Studio Leaders: Mark Richardson and Michael Trudgeon
Designing for the innovative reuse of existing components.
In a probable future of legislated Extended Product Responsibility (EPR), Carbon offsetting, and growing concern for increasing landfill levels, the necessity for a shift in design systems is becoming increasingly apparent.
The notion of designing for the innovative reuse of existing components within highly agile manufacturing systems, or what has been called ‘re-design’, provides the basis of a sustainable design methodology which utilises devices such as information and communication technology (ICT), rapid manufacturing and component reuse to encourage ‘dematerialisation’, or a net reduction in material consumption, in society. It alters the way products and the consumption processes are perceived and opens up unprecedented possibility for product longevity.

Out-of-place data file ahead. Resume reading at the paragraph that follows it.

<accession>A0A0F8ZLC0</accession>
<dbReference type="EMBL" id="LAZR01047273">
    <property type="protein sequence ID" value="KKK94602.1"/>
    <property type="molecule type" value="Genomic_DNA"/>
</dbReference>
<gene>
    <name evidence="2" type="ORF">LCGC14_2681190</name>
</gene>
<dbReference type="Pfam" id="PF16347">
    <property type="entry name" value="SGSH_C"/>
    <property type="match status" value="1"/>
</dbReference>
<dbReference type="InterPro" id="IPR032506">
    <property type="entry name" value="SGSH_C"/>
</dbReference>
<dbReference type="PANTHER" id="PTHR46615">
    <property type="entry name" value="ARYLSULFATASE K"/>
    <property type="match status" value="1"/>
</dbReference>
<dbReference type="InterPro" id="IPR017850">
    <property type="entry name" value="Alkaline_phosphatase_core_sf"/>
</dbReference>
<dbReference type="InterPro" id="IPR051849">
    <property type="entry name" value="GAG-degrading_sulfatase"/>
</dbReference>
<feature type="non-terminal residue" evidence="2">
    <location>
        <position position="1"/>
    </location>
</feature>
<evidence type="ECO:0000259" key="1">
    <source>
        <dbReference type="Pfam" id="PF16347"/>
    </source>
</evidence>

The underlying premise of the methodology is the consideration of an individual product as an assemblage of functional modular components with multiple life spans, rather than a complete, stand alone object with a singular finite. These modular components can potentially be deconstructed, reconstructed and re-skinned in a number of different ways, turning the focus away from ‘product longevity’ to ‘component longevity’. Ultimately, the volume of materials entering waste and recycling streams may be reduced.
Re-design could also assist the growth of new industries and manufacturing techniques. For instance, provide mechanisms for bottom-up re-design, and the integration of existing components into new, low-volume products. The potential for product personalization, distributed manufacturing systems and minimization of product miles emerge as strong potential benefits for sustainable manufacturing, increasing both efficiency and reducing costs.